Ropes Training – Raising the Standard of Safety

July 7, 2019 | A Day in the Life

Long time, no updates! We have made it a top priority this year to attend as many hands on training classes as possible to stay at the top of the industry. One of the most important classes we have attended so far this Summer is ropes training and safety. Jim Brewer is a legend in the chimney sweep industry and our team recently made the visit to train with him at the Fire Service & Codes Enforcement Academy in Bell Buckle, Tennessee. The two day class went over basic safety precautions, proper ways to protect a clients roof while using ropes, knots, and most importantly hands on training at the Academy. The reality of our industry is that most sweeps are inspecting a home or performing a repair alone. Using the old style OSHA safety harness, if you fall off a roof alone you have no way to self rescue … Continued

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Chimney Swifts

January 21, 2019 | Training and tips

Chimney Swifts – Understanding The Basics If you are looking for a chimney sweep in Jacksonville to help you with chimney swifts or you would just like more information about these curious little birds, you are in the right place. Let us start with the basics.  What Are Chimney Swifts?  Chimney swifts (Chaetura pelagica) are a medium-sized type of swift, which feed primarily on flying insects, and on spiders. Uniquely, they build their nests almost exclusively on human-built structures – particularly chimneys – hence the name. They are found throughout the entire Eastern United States and are rarely seen west of the Rocky Mountains. Why Do Chimney Swifts Nest In Chimneys?  Before European colonists arrived in North America, chimney swifts rarely nested in human-built structures. The birds preferred to nest in hollowed-out trees. When possible, chimney swifts will still build their nests in trees but land development has limited the … Continued

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How often should I remove ash from my fireplace?

January 21, 2019 | Training and tips

This is a question that comes up a lot when talking to homeowners about fireplace maintenance. The first assumption would be to remove the ash between each fire, but the this is actually not the optimum timeframe. A one inch layer of ash on the floor during heating season is actually what is recommended by the Chimney Safety Institute of America. The layer of ash works with the hot coals and creates more heat to fuel the fire, helping in a cleaner burn. While around one inch is a good number to stick with, if the ash starts building up too much, it can trap hot coals between the fireplace grate and the ash, causing premature deterioration of the grate. It is also the important that if you have a ash dump that it has been inspected and is free of combustibles. Also, do not dump your ash until it … Continued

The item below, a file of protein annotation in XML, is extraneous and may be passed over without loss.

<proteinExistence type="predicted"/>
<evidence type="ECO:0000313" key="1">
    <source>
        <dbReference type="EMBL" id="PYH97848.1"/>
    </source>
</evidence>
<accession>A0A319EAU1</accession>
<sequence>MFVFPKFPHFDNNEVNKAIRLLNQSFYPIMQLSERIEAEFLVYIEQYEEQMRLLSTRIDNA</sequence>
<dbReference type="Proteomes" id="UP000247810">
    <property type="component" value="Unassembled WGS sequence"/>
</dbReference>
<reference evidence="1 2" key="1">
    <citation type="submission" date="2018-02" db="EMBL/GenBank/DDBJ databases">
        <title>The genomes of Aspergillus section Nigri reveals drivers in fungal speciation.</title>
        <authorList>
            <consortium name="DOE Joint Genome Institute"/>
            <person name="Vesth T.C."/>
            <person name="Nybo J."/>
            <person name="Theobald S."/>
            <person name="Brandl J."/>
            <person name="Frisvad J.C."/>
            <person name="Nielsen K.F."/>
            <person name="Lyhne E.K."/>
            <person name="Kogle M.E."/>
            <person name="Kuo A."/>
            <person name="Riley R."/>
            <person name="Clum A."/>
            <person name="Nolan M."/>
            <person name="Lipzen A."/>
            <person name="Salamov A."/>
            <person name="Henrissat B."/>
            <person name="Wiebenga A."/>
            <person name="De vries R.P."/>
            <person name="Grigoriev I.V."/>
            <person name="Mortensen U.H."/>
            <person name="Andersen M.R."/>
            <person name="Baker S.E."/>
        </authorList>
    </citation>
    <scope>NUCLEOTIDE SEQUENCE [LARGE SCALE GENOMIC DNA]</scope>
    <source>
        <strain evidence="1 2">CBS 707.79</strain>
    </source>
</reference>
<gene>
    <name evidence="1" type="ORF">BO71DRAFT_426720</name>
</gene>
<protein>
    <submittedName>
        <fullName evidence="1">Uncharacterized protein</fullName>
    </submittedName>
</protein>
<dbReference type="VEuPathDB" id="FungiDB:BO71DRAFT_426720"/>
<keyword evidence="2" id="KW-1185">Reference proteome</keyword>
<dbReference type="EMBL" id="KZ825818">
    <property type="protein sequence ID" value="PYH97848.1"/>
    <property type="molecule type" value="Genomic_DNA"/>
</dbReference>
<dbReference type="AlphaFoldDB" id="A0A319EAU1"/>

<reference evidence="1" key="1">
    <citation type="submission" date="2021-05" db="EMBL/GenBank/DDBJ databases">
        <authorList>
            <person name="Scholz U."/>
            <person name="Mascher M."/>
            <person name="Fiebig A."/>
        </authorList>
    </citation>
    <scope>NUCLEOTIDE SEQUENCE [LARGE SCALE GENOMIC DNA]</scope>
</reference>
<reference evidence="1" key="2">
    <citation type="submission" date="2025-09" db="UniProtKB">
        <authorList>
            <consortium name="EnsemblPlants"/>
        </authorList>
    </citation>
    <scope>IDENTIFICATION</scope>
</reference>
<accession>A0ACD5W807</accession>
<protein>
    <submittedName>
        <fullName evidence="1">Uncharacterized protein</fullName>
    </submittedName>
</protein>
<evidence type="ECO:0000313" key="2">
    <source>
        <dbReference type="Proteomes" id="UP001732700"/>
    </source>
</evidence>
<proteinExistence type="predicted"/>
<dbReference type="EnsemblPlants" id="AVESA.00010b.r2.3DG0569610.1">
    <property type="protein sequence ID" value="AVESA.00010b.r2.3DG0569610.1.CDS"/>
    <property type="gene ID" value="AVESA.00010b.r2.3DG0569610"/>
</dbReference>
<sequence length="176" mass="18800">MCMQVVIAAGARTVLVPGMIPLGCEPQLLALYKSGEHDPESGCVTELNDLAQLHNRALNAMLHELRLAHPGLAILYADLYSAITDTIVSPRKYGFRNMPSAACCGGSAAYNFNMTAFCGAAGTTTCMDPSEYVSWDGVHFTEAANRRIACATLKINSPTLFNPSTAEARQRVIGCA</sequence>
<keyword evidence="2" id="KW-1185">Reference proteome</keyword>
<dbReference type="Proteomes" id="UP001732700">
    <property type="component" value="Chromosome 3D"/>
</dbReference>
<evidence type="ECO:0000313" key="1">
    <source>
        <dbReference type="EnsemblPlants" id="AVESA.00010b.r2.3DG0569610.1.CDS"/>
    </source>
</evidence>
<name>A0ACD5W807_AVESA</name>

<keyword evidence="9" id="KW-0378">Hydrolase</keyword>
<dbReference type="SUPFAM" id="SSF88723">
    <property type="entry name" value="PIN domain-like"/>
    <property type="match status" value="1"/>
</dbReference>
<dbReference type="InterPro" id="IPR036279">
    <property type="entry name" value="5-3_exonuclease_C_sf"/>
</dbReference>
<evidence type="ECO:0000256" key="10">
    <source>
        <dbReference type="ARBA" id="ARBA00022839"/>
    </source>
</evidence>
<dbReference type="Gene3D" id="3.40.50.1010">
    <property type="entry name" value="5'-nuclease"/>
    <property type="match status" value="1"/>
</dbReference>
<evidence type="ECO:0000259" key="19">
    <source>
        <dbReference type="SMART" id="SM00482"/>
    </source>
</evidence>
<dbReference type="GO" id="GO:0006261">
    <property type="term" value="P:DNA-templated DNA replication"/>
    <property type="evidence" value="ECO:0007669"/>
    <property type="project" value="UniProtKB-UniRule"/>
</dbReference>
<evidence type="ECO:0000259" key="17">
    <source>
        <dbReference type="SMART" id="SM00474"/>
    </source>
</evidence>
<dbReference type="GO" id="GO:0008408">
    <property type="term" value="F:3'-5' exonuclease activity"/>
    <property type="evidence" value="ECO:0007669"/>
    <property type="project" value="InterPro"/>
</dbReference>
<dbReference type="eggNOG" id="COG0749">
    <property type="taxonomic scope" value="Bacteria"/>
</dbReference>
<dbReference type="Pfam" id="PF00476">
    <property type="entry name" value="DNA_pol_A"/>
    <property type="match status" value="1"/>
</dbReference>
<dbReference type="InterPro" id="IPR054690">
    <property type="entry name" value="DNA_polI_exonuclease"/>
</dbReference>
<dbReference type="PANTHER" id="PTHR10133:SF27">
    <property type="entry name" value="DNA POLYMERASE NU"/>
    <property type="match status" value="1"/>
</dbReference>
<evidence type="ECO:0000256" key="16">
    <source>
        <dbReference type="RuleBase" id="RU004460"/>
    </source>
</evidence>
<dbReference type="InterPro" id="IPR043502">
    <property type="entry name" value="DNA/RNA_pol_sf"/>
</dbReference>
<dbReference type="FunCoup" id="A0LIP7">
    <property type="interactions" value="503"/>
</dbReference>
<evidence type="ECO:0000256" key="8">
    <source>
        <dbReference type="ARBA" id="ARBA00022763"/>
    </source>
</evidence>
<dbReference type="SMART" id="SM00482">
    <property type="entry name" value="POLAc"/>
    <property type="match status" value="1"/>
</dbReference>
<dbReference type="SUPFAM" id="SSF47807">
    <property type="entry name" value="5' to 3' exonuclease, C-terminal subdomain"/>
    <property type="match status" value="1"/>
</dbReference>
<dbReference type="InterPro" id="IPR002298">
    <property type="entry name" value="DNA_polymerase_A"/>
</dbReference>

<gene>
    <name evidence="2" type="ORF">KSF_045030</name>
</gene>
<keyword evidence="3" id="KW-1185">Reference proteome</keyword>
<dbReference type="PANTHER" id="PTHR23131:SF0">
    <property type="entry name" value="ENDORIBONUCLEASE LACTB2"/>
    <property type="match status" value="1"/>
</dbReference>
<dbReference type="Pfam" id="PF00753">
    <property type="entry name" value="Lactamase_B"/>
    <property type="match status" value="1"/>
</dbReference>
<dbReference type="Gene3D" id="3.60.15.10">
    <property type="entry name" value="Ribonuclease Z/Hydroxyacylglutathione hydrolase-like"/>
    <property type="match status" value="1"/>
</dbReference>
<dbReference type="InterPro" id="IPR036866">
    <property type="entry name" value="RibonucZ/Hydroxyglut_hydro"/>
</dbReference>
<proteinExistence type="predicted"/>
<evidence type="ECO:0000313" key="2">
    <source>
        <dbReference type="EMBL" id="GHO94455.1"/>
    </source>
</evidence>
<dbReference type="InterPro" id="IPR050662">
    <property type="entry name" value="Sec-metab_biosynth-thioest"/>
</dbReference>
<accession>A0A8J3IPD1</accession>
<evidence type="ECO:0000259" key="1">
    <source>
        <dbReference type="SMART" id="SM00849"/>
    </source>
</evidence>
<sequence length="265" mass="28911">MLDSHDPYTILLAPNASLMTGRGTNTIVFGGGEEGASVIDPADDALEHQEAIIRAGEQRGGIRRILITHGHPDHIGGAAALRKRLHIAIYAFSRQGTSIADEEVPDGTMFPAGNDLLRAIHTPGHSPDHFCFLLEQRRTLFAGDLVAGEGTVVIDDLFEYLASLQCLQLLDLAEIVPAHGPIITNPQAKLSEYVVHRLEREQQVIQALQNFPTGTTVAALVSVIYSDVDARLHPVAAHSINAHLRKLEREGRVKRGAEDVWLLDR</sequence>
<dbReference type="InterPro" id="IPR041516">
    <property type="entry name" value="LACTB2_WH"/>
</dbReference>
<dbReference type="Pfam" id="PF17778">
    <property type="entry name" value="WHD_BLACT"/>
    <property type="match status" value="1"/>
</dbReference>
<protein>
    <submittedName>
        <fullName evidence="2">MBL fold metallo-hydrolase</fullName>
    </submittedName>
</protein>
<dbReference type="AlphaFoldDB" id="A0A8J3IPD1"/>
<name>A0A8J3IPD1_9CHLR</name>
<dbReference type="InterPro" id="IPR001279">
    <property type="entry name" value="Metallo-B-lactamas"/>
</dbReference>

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Dampers for masonry fireplaces

January 21, 2019 | Training and tips

Older masonry fireplaces may or may not have been installed with a damper to prevent conditioned air from leaving the home. If your fireplace is one that does not have a damper, several options exist. Below are a few of the options starting with the least expensive. Flue balloon Flue balloons are sold online and come in a variety of sizes to fit the opening (smoke chamber) just above your fireplace. They are a simple design, you inflate them in place inside of the fireplace and deflate and remove the flue balloon when you would like to use the system. This is the least expensive option and it works rather well considering the cost. Be sure to remove the flue balloon before use, it will make a horrible smelly mess if caught on fire. Top mounted damper I will be the first to admit that this is not my favorite … Continued

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The top-down burn

January 21, 2019 | Training and tips

My favorite way to start a fire indoors and out is a method called the top-down burn. The interesting thing about this method of starting a fire is that it is the exact opposite of what most people do! To start, put the very largest pieces of wood front to back on the very bottom. The next layer up, use slightly smaller pieces of wood but stack them side to side on top of the largest bottom wood. Continue this process until the firewood has reached fifty percent of the height of the fireplace, and make sure each layer is progressively smaller and switching one layer front to back, one layer side to side. Once you are at the top, this is where you will only have very small wood pieces (as small as shavings) that can be very easily started with little or no effort. The fire will start … Continued